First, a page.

Some people dread it. Some people fear it. Some people avoid the whole thing, by self-publishing or never submitting their ideas or work to an editor for their professional judgment.

But without an editor, your writing is stuck in neutral forever.

Even if they’re a butcher who adds errors to your copy (yes, that happens) or inserts words you’d never use (that, too) or asks asinine questions (hell, yes), you’re still learning how to write better as a result.

Few things can so quickly clarify your original intent more than having every word challenged.

Journalism, and commercial publishing, is a team sport. No matter what medium, that isn’t about to change.

Nor should it.

This delicious joke, how a women’s magazine editor would edit a BBC report was amusing every writer I know…

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Downton Abbey’s Rape Scene Exemplifies Need to Stop Using Rape in Storytelling

Falls Into Writing

Let me start by stating my main request: Stop using rape for shock value, to add dramatic intensity, or to add emotional depths to characters in storytelling. Rape is not a story. It is a fact of life for many, and one that can never be covered well enough to make it worthwhile to use casually or to gain notoriety.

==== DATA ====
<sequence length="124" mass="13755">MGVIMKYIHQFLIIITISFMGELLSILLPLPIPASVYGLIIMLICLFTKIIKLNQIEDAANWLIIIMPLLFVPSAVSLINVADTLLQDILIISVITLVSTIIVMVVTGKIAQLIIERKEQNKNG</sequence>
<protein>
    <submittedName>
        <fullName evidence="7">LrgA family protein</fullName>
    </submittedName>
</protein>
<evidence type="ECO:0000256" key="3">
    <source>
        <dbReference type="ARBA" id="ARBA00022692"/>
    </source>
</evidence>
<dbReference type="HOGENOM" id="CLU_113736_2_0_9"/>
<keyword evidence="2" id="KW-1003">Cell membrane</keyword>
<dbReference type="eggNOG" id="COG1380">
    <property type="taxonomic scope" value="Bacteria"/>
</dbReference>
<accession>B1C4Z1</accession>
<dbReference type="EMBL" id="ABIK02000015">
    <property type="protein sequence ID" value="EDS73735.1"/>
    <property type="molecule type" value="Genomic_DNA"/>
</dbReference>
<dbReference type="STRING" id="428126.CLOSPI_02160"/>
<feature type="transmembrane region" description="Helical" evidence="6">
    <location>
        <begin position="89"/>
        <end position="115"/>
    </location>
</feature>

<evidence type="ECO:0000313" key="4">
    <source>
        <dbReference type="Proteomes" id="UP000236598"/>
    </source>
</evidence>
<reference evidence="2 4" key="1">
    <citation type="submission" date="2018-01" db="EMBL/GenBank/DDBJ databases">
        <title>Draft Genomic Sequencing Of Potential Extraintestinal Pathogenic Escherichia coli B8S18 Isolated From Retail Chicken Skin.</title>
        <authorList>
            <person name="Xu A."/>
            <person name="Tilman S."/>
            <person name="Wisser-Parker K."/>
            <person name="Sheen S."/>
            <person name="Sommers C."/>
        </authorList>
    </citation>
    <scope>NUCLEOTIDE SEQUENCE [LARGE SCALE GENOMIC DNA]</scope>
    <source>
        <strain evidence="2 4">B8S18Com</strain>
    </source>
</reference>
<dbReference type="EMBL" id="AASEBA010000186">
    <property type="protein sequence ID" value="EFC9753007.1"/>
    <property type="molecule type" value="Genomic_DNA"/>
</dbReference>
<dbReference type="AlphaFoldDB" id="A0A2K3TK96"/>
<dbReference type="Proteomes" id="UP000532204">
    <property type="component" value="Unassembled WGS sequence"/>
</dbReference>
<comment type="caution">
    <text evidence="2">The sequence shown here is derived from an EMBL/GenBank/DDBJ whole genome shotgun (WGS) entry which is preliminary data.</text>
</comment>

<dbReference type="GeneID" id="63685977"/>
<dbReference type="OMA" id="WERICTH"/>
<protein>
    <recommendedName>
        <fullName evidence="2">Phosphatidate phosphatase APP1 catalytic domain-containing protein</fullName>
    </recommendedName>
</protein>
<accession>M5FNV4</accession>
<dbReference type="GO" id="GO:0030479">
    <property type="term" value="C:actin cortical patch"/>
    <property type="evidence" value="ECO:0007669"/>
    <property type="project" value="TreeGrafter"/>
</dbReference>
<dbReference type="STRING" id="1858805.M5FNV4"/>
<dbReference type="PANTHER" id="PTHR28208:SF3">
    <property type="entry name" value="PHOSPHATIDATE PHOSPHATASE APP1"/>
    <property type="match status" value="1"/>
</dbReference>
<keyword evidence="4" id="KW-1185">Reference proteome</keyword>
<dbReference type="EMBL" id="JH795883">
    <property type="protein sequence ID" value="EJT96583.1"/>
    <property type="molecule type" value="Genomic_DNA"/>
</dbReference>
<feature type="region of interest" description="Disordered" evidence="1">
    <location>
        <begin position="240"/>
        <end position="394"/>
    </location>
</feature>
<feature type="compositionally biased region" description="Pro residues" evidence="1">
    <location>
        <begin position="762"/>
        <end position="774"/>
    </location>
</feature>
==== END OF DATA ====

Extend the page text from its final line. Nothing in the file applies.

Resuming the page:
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Spoilers: The following post may contain spoilers for Downton Abbey season 4, episode 3

I’m a huge fan of the show Downton Abbey helmed by Julian Fellowes. I’ve encouraged others to watch, discussed seasons over cups of tea, and baked fresh scones for season premieres. But tonight’s episode, which has already aired in the U.K., featured a scene involving lady’s maid Anna (Joanne Froggatt) being raped downstairs by a visiting servant named Green (Nigel Harman), while above an opera singer sings a love song in juxtaposition.

I am not so…

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Creating a Fan Base

Publishers are looking for authors who has created a fan base. Having a large fan base before your novel is published is creating a way to show publisher that your novel will earn a spot on any bestseller.

Blog. Creating a blog is easy. (I should know.) Create a blog on WordPress (if you already haven’t), blogger, and/or Tumblr. Your blog can consist of book reviews, writing tips, chapter excerpts, and much more. If readers love your blog, they’ll love to get your book.

Social Media. Making a social media is a great way to promote your writing. It is also a great way to connect with followers on Twitter and authors everywhere on Facebook. Relate to them by telling them what’s going on and how your writing is.

Miss Literati. On the website, Miss Literati you are not only creating a fan base, you are also making reader want your book. On Miss Lit, writers/readers reads your book and can comment on it. Plus publishers love to Google your name, if it says you got Story of the Year or won a contest, they will love to publish your book.

Sorry I haven’t posted in a while. Whelp, bye.

~Peace~Love~Happiness~

~Penny Scribbles.